Watch the first-ever public tour of Wing’s secret drone-testing facility

wing drone tour

For the first time ever, Wing, a subsidiary of Google’s parent company Alphabet, has allowed a video crew to step inside its test facilities. Hop on to see how Wing’s engineers and aircraft designers have developed delivery drone and navigation systems that are actually delivering coffee, roast chickens, Tylenol, and more in different parts of the world today.

Wing invited the team from Adam Savage’s Tested, a popular community playground for makers and curious minds, to its drone testing facility south of San Francisco. This test facility was set up almost a year and half ago and houses about 50 delivery drones.

To be clear, there are no residential houses in the area. But the test facility has been designed in a manner that mimics the actual business environment, especially in terms of the distance a drone may be required to travel to make a delivery.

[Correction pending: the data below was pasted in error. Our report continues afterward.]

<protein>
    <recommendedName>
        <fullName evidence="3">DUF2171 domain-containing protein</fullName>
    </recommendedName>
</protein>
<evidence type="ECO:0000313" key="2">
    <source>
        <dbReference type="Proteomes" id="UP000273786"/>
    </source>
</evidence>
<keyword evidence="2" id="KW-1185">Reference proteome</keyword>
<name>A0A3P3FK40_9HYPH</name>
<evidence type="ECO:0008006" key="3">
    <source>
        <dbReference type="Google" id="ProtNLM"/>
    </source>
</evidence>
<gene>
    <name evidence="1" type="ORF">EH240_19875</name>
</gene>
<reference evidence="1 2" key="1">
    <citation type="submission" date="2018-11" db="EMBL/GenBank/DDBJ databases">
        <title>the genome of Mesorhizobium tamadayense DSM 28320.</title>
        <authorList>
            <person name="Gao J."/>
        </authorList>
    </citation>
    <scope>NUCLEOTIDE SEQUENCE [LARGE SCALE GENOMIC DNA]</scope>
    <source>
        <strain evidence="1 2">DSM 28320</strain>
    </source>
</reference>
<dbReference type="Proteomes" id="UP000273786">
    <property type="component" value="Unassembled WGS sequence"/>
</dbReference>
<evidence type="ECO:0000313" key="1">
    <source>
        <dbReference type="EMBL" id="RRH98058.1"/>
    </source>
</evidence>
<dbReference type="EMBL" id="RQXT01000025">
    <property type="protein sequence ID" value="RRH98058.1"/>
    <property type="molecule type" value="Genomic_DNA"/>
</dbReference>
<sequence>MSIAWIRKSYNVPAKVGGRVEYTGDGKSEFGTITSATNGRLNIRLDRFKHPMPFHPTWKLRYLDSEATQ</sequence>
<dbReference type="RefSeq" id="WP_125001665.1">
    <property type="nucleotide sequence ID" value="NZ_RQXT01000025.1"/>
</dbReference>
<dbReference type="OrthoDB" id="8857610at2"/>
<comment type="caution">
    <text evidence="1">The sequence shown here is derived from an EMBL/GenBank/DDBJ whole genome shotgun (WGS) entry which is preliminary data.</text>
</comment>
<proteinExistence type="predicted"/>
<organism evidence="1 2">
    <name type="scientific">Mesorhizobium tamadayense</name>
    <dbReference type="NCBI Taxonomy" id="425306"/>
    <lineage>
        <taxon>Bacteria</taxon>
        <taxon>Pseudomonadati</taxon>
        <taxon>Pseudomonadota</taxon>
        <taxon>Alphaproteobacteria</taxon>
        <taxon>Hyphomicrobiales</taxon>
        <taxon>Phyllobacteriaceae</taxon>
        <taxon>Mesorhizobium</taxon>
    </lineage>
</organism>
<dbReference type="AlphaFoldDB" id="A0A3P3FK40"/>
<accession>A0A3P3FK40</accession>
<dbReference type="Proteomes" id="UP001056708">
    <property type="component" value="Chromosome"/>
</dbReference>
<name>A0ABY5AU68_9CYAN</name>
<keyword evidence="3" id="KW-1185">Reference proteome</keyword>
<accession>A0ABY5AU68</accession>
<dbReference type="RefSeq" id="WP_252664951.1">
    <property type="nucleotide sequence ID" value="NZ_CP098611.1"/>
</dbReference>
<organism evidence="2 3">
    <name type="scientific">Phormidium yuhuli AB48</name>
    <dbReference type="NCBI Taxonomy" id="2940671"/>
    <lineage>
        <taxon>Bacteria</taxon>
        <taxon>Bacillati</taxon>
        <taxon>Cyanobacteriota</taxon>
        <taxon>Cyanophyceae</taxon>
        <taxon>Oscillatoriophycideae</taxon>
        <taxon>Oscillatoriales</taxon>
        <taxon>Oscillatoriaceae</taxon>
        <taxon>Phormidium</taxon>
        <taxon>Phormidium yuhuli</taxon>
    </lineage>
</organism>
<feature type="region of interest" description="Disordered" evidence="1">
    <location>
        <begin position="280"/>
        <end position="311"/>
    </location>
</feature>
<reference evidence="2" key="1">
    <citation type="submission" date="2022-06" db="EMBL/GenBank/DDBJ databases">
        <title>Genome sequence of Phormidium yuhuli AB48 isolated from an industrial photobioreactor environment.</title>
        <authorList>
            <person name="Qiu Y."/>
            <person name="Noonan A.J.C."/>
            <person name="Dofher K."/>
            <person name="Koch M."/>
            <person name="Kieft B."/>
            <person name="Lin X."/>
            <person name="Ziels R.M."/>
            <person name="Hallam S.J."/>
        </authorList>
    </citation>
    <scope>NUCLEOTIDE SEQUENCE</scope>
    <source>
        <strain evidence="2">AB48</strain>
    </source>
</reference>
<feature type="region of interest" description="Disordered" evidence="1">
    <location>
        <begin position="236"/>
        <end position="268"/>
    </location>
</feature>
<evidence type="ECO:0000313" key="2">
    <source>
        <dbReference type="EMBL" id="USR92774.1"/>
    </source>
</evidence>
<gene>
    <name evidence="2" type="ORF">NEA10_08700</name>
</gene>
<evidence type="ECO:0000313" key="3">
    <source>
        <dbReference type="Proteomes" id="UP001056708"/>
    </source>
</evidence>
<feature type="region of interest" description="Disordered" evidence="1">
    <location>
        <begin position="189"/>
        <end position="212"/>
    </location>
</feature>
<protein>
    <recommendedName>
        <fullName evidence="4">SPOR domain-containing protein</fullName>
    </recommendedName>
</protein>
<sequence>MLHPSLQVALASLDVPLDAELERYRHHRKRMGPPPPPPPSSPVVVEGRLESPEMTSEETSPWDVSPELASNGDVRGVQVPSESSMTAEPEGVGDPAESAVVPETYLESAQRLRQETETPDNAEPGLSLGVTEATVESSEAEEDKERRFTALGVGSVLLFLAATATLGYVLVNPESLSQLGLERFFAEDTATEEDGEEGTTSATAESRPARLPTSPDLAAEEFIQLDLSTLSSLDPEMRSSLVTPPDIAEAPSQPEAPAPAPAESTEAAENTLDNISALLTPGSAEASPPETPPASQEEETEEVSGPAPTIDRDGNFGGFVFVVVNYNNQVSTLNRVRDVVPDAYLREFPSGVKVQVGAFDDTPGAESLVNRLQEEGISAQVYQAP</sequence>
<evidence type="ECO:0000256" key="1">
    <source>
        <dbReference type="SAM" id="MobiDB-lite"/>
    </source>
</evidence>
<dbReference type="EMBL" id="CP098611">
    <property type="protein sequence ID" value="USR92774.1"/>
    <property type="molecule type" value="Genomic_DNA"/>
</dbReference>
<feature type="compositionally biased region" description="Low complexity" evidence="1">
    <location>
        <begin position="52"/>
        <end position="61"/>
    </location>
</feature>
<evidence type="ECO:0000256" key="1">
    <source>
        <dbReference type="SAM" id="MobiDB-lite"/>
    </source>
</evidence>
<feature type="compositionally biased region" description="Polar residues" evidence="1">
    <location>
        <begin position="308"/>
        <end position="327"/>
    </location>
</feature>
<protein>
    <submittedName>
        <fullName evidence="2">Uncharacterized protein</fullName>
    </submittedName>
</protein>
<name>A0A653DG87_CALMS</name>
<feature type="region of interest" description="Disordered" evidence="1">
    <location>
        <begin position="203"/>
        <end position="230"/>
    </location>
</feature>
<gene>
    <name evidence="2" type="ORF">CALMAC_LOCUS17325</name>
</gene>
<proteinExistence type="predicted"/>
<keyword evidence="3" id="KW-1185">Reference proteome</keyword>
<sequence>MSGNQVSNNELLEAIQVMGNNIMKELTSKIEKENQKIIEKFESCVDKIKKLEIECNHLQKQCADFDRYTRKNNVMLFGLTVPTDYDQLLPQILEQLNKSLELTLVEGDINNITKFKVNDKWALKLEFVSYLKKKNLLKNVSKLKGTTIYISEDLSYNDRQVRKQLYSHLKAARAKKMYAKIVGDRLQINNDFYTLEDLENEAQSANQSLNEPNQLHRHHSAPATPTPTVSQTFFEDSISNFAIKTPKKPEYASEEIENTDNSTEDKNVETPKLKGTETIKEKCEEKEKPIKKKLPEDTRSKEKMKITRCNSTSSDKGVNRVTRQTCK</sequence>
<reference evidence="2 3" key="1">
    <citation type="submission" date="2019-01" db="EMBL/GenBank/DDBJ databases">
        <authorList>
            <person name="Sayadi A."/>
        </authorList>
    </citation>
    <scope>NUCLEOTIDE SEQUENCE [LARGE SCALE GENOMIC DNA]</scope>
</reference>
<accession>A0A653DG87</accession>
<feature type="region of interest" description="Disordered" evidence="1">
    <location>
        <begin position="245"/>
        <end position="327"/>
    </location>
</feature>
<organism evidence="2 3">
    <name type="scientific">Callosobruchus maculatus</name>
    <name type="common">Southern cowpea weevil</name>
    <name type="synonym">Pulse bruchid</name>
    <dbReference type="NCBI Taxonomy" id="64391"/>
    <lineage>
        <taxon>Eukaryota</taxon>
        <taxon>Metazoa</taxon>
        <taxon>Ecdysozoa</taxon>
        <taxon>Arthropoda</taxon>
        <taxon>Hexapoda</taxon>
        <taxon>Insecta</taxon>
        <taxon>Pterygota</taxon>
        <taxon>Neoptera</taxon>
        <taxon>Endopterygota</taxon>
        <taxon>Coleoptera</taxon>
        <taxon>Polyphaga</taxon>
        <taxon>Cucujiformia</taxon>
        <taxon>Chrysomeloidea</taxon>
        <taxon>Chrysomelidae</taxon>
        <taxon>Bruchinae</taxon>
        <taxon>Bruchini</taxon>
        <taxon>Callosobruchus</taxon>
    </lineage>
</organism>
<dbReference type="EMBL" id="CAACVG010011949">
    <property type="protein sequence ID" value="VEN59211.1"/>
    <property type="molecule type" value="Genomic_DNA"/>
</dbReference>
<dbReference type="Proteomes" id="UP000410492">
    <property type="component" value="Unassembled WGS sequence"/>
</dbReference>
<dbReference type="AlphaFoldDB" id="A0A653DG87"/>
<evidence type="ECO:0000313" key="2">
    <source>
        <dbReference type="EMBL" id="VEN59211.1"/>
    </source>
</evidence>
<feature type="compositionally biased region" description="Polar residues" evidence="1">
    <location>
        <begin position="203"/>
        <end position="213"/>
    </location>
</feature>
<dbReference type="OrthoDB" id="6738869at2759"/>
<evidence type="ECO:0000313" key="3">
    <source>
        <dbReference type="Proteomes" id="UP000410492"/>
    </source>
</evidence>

And to make sure that the test facility is as representative of a real-world scenario as possible, Wing has taken inspiration from neighborhoods in Australia, where it has been successfully conducting commercial drone deliveries for more than a couple of years now.

Essentially, to enable more complex drone operations than what is allowed under Part 107, manufacturers need to get their drones certified as special class aircraft from the FAA. To get this type of certification, Wing was required to complete more than a thousand flight hours in multiple cycles with its aircraft. That’s what the testing crew spent much of 2020 doing.

Also read: Lungs take flight as delivery drone creates medical history

The video, however, explores many more aspects of Wing’s drone delivery program, including the design elements of the drone, a look at earlier prototypes, safety and redundancy, the software that enables autonomous operations, and air traffic management. Seriously, there’s a lot of information packed in there, and we recommend you carve out some time to watch it in its entirety.

Pro tip: For a better viewing experience, set the playback speed to 0.75 for the first interview segment that has been recorded indoors.

Read more: US airline launches last-mile F&B drone delivery in Nevada

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